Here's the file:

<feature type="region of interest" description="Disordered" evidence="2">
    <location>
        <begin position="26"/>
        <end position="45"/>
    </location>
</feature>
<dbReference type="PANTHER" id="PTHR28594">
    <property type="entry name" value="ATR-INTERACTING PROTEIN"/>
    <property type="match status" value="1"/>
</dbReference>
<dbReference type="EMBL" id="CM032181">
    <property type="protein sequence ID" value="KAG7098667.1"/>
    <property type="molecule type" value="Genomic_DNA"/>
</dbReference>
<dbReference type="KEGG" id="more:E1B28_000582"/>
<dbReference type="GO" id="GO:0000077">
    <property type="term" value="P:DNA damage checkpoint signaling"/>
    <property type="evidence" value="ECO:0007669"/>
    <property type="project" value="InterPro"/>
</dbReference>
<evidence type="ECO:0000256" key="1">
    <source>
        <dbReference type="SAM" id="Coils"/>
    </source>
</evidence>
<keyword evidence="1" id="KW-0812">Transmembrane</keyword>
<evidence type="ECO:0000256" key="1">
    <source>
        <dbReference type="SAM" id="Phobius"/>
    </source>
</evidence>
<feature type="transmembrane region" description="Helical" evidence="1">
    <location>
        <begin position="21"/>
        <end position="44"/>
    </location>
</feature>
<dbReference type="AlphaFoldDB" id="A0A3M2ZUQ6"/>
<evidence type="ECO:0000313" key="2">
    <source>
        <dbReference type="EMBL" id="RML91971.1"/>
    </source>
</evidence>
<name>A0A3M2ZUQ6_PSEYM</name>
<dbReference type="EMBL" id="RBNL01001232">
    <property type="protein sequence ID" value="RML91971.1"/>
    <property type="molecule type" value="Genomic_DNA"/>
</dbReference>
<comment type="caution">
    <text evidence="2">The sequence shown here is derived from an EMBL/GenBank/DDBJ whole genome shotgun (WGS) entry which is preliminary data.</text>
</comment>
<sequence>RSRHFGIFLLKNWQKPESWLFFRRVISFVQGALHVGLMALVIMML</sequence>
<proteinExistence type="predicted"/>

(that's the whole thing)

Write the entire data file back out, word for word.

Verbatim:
<feature type="region of interest" description="Disordered" evidence="2">
    <location>
        <begin position="26"/>
        <end position="45"/>
    </location>
</feature>
<dbReference type="PANTHER" id="PTHR28594">
    <property type="entry name" value="ATR-INTERACTING PROTEIN"/>
    <property type="match status" value="1"/>
</dbReference>
<dbReference type="EMBL" id="CM032181">
    <property type="protein sequence ID" value="KAG7098667.1"/>
    <property type="molecule type" value="Genomic_DNA"/>
</dbReference>
<dbReference type="KEGG" id="more:E1B28_000582"/>
<dbReference type="GO" id="GO:0000077">
    <property type="term" value="P:DNA damage checkpoint signaling"/>
    <property type="evidence" value="ECO:0007669"/>
    <property type="project" value="InterPro"/>
</dbReference>
<evidence type="ECO:0000256" key="1">
    <source>
        <dbReference type="SAM" id="Coils"/>
    </source>
</evidence>
<keyword evidence="1" id="KW-0812">Transmembrane</keyword>
<evidence type="ECO:0000256" key="1">
    <source>
        <dbReference type="SAM" id="Phobius"/>
    </source>
</evidence>
<feature type="transmembrane region" description="Helical" evidence="1">
    <location>
        <begin position="21"/>
        <end position="44"/>
    </location>
</feature>
<dbReference type="AlphaFoldDB" id="A0A3M2ZUQ6"/>
<evidence type="ECO:0000313" key="2">
    <source>
        <dbReference type="EMBL" id="RML91971.1"/>
    </source>
</evidence>
<name>A0A3M2ZUQ6_PSEYM</name>
<dbReference type="EMBL" id="RBNL01001232">
    <property type="protein sequence ID" value="RML91971.1"/>
    <property type="molecule type" value="Genomic_DNA"/>
</dbReference>
<comment type="caution">
    <text evidence="2">The sequence shown here is derived from an EMBL/GenBank/DDBJ whole genome shotgun (WGS) entry which is preliminary data.</text>
</comment>
<sequence>RSRHFGIFLLKNWQKPESWLFFRRVISFVQGALHVGLMALVIMML</sequence>
<proteinExistence type="predicted"/>